Shapeshift

a new possibility of architectural materialization and ‘organic’ kinetics


ShapeShift proposes a new possibility of architectural materialization and ‘organic’ kinetics. It explores the potential application of electroactive polymers (EAP) at an architectural scale.

EAPs are polymer-based actuators that convert electrical power into kinetic force and change their shape correspondingly. In the field of “active materials” EAPs stand out due to their large deformation potential, high response speed, low density and improved resilience. They are capable of strains up to 380 percent, extremely flexible, light, thin, transparent and can basically be tailored to any size or shape.

Institute
Chair for CAAD, ETH Zürich

Team
Edyta Augustynowicz, Sofia Georgakopoulou, Dino Rossi, Stefanie Sixt

Supervision
Manuel Kretzer

Support
Christa Jordi, Gabor Kovaks, EMPA

View Project

In ‘ShapeShift’ these distinctive material properties are used beyond conventional actuator replacement and become orchestrated for their aesthetic qualities. The component-based form results from the material’s desire to return into its original shape combined with structural frames that were developed to allow an appropriate degree of flexibility. This minimum energy structure retains a variable stiffness, which allows for a variety of deformations within a given range.

Each element consists of a thin layer of stretched elastomeric film that is attached to an acrylic frame and sandwiched between two compliant electrodes. This is achieved through coating both sides of the film with conductive powder and insulating them with liquid silicon. Once a high DC voltage in the range of several kilovolts is applied, electrical charges move from one electrode to the other and the film is squeezed in its thickness direction, which leads to a planar expansion. After actuation the EAP becomes thinner and its surface area increases.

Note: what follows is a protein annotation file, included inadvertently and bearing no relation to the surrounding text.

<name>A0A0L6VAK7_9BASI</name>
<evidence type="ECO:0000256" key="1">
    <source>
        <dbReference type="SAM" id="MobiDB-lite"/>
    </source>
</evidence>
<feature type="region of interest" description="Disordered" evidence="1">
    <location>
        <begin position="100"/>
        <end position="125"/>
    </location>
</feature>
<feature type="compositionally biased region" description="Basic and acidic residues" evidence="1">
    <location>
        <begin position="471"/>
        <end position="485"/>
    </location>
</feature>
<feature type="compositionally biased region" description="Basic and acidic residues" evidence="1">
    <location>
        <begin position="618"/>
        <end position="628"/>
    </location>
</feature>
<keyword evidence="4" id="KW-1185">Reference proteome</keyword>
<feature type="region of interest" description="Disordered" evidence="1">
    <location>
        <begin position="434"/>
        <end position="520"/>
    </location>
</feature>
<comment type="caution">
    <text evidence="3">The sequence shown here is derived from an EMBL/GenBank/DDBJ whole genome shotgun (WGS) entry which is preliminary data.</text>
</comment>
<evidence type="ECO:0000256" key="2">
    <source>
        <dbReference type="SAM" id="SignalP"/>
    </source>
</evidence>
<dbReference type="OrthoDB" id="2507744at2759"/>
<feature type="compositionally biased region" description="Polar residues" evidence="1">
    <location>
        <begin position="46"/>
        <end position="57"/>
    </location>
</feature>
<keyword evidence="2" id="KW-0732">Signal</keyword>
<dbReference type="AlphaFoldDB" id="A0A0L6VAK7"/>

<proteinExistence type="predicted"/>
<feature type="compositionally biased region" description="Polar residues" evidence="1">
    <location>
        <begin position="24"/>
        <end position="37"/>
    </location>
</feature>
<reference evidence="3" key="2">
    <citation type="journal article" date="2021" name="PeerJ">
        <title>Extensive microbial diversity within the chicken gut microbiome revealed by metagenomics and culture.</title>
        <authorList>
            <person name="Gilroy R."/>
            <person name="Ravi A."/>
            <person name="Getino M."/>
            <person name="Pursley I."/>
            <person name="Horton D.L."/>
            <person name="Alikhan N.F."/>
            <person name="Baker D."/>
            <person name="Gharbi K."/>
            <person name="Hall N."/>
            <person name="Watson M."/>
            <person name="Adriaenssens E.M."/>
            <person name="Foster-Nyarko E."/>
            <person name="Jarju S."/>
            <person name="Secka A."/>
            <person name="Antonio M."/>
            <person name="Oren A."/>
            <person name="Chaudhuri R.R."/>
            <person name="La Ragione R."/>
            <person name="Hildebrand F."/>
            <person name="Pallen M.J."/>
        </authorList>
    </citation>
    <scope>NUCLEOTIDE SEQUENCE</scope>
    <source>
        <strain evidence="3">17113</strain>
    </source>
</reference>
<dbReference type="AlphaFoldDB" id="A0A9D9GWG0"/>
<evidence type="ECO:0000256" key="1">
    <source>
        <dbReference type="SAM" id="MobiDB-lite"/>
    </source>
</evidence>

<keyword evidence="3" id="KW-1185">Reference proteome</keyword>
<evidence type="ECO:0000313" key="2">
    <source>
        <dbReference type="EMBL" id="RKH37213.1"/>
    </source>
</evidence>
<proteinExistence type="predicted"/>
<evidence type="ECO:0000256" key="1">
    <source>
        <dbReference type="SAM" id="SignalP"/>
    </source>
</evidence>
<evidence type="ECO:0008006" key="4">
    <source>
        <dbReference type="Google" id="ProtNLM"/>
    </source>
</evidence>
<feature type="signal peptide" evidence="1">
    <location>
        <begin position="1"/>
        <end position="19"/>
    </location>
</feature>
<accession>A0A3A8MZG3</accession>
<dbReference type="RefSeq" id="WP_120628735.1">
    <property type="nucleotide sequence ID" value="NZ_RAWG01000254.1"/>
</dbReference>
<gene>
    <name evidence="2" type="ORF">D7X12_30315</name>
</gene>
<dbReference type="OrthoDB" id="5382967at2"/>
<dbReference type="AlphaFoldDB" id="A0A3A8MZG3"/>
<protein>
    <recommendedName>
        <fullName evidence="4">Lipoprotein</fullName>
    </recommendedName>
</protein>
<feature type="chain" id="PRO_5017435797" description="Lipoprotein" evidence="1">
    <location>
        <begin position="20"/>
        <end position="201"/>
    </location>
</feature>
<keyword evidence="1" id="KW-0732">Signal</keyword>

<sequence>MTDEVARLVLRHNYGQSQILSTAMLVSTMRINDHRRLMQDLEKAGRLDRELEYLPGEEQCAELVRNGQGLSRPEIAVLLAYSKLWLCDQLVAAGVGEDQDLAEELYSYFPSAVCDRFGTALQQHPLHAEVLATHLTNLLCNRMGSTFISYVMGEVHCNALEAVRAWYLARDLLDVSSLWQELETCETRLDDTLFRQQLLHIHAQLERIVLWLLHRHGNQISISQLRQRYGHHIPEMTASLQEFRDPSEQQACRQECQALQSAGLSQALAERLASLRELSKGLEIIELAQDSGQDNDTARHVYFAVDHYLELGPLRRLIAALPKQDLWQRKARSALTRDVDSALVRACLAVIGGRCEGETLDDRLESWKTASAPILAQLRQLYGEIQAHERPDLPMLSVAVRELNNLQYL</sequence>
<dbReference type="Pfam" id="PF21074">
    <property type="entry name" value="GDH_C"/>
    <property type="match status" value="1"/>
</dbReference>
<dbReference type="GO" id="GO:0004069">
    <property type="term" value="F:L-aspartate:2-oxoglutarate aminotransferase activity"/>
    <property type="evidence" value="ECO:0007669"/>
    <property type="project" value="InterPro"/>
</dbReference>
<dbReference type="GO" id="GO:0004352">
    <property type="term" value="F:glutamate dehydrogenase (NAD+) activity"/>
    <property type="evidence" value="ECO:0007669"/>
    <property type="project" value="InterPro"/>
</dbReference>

As the membranes are attached to flexible frames, due to the initial pre-stretching, the frame bends when the material is in its relaxed state. After the voltage is applied, the material expands, and the components flatten out. Parallel to the design of single elements, efforts in structural arrangements and tessellations were performed. Early investigations focused on static systems, but after a number of experiments the interest moved towards dynamic configurations. No static backbones are necessary as individual components are connected to each other to produce self-supporting forms. As with the single units, the dynamic structures achieve their final shape from the relationship of the EAP to the frame and their interdependent connections.

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